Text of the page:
Cover Illustrator : Stephen Youll
Setting: future, space
Rated : 9 Stars
I remember throwing away a child.
–Kameron Hurley - The Stars are Legion - c.2017
Somewhere on the outer rim of the universe, a mass of decaying world-ships known as the Legion is traveling in the seams between the stars. For generations, a war for control of the Legion has been waged, with no clear resolution. As worlds continue to die, a desperate plan is put into motion. (from Goodreads)
I’m finding it very difficult to start this post for a number of reasons. First off, I don’t want to spoil too much, learning about the world Hurley has created is a great part of this book. But also, I think that revealing some of the plot details may put people off this book, and for the wrong reason. If I tell you that this is a book about soldiers fighting for their survival and their world-ship’s survival, but then add that all the characters are female, some people are probably going to nope out. And in one way that’s their loss, but you can bet they wouldn’t react the same if the only characters in the book were men. Of course that wouldn’t work in this world, on account of a very unusual use for pregnancy and birth in the world-building.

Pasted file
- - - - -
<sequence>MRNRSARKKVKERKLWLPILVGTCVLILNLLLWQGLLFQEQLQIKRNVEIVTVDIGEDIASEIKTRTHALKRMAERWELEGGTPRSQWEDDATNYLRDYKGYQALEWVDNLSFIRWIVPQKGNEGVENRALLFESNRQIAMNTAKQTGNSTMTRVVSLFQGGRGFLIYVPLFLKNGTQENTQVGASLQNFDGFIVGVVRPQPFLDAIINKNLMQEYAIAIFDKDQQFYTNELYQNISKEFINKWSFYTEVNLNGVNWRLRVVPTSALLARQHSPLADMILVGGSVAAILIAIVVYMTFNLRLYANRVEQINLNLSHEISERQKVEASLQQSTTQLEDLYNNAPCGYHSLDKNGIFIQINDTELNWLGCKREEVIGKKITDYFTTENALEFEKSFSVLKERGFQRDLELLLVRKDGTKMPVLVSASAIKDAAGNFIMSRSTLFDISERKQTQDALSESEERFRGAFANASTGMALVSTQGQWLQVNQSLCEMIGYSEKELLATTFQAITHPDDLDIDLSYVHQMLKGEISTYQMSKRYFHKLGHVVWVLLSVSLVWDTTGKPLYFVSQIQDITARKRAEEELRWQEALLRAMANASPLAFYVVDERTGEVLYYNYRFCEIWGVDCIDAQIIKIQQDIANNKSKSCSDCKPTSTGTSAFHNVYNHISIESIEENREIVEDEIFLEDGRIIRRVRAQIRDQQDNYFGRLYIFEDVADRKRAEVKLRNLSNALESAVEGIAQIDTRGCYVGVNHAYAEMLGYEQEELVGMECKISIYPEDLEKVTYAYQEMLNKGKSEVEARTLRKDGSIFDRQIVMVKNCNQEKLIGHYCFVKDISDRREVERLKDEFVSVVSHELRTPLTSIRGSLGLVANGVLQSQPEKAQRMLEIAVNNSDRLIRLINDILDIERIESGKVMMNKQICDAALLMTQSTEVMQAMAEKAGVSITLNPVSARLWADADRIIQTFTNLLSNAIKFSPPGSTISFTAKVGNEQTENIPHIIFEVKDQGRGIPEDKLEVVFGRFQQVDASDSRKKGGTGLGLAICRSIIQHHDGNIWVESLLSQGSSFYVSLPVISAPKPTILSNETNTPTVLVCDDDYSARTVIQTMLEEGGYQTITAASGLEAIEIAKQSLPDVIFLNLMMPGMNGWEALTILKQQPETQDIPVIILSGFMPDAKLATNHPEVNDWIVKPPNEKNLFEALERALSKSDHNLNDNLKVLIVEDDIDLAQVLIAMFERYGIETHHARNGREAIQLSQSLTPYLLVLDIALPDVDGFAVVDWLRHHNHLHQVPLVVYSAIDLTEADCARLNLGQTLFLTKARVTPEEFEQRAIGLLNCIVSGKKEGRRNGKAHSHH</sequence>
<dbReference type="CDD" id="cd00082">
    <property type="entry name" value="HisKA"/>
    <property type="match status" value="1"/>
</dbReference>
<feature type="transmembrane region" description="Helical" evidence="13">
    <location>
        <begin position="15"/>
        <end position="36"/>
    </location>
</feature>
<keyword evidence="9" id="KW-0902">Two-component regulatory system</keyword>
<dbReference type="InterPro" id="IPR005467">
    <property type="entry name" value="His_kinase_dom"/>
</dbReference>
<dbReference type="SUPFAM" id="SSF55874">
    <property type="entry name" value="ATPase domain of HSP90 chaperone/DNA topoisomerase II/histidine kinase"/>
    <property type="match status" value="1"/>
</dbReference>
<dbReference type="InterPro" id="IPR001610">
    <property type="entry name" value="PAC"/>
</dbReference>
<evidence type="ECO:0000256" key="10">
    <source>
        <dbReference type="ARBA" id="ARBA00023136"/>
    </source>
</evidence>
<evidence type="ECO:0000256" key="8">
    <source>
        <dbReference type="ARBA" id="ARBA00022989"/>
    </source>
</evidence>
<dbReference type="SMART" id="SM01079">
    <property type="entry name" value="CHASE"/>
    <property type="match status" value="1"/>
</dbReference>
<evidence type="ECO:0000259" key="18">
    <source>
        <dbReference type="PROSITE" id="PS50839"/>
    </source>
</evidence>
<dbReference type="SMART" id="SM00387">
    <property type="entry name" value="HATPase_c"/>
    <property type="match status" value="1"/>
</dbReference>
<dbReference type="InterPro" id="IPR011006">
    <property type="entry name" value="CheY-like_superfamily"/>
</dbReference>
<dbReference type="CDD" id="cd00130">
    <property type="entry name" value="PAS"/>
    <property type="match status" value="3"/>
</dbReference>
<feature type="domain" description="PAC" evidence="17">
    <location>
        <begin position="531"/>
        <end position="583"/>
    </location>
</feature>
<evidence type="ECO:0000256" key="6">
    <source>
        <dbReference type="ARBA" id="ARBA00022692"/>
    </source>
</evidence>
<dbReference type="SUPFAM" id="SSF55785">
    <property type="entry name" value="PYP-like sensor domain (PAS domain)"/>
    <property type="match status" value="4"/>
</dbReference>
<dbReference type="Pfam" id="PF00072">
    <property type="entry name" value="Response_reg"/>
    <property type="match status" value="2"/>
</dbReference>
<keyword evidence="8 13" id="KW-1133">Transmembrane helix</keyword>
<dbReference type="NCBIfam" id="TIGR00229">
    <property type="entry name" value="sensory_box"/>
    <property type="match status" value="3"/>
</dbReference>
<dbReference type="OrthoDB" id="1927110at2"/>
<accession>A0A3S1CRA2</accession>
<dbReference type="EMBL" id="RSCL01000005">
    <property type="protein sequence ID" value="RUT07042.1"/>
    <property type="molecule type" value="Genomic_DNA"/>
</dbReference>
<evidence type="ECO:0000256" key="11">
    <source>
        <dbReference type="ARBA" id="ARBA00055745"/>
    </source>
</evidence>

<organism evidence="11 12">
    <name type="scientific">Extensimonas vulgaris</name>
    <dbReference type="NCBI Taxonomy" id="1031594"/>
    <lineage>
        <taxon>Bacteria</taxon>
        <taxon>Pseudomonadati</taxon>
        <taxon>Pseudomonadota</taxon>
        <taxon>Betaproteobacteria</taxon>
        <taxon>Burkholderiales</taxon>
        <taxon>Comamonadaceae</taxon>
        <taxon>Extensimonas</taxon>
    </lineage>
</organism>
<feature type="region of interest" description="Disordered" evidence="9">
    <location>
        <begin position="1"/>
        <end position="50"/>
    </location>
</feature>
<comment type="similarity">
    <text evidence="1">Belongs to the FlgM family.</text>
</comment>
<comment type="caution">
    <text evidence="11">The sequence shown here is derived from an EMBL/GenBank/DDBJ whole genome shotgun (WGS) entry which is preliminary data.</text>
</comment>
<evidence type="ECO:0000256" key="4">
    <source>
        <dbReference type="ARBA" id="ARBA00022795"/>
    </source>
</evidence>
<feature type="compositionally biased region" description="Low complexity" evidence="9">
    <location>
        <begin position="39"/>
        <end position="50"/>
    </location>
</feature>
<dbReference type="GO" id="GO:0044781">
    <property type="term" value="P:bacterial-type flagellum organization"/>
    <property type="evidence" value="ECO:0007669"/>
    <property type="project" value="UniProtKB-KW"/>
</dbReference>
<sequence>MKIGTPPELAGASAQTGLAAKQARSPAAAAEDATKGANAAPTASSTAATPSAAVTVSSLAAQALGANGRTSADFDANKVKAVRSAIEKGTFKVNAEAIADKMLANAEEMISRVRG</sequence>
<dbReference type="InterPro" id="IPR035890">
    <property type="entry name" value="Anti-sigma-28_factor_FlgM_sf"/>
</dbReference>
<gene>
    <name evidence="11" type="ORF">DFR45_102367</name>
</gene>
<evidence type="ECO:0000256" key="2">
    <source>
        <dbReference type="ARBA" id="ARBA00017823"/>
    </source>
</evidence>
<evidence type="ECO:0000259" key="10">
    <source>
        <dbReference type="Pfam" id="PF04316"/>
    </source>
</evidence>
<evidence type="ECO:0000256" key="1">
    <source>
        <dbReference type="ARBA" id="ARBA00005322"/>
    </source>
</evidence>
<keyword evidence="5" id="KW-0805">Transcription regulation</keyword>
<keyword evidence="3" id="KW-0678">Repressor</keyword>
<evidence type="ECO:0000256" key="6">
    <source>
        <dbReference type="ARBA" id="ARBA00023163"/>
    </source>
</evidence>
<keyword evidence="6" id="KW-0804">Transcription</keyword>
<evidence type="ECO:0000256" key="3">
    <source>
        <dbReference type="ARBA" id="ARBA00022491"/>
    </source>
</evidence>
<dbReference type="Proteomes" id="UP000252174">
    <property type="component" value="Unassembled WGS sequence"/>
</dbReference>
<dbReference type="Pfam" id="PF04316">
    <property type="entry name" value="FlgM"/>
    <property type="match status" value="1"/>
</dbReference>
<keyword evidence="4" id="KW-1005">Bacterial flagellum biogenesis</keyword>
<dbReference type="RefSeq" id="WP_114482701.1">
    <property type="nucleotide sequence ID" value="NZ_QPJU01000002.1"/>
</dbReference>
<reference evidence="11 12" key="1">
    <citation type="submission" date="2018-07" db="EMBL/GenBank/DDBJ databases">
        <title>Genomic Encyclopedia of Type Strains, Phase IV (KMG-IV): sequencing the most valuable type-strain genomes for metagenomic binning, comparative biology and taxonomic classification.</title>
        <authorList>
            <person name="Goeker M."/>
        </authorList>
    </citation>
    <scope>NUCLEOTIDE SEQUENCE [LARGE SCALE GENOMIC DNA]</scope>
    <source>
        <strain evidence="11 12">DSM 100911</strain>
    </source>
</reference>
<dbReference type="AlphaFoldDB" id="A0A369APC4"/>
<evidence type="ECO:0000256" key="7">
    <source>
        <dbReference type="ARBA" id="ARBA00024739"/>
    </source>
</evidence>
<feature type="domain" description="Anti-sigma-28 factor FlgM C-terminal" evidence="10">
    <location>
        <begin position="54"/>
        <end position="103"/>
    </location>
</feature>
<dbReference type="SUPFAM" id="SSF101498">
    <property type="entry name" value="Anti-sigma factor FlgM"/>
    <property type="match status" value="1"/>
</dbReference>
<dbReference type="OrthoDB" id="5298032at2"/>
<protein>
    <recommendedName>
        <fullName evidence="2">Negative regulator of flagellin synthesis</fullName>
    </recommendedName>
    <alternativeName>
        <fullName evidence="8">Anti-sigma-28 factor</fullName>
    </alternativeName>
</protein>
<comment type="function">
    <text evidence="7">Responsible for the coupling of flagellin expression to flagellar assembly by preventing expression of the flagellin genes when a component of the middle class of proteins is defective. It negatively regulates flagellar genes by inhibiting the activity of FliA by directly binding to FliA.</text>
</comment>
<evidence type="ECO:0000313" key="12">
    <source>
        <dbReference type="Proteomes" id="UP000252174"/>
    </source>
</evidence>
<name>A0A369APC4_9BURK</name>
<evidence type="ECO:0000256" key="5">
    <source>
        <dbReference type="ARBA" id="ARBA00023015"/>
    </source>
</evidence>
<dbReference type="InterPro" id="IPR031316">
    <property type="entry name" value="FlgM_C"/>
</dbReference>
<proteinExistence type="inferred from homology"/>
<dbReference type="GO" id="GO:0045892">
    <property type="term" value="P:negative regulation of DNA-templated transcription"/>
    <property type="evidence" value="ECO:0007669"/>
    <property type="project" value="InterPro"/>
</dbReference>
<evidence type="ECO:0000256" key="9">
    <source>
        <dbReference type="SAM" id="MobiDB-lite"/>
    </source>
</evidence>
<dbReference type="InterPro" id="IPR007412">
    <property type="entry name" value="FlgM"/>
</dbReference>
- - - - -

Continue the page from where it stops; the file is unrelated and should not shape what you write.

There is also the fact that although gender is an important part of the book it isn’t a reason to read, or not read the book. It is just part of the story. Well, not “just”, it is an integral part of the story.
If you’re worried that a book about women won’t have enough action for you, well, that’s your own preconception that needs addressing right there, and I hate the fact that I’m even mentioning it, but it is something that I’ve read in other places. Women can’t write dark and violent. Well, Hurley proves that they can.
In fact that is the one flaw in this book, in my opinion. It is pretty violent and dark. Grimdark even. And I’m not usually a huge fan of that subgenre. Too much blood and gore and darkness for darkness’ sake. Here, though, it works. The world these characters inhabit is one full of threat and violence and the probability of destruction. Power makes right.
But it isn’t all that dark, and the hints of the wider world where life is continuing, albeit under extreme duress, were a nicely done addition. They didn’t alleviate any of the darkness, but provided characters that weren’t quite so weary as Zan and Jayd.
I think this is possibly my favourite fiction by Hurley, because it has that faintest hints of hope and characters’ who don’t live entirely in a world of darkness and violence. They are, of course, influenced by violence and the world in which they live, they just aren’t quite so grimdark about it all. I need that it of light to really enjoy a book I think. I like to be able to wish a character well, and that can be hard when there is misery upon misery in a book.
In short, this is a really good read, a page-turner that kept me reading “just one more chapter”, full of new and interesting world-building. Give it a go, even if you think it might not be for you, who knows, it might be…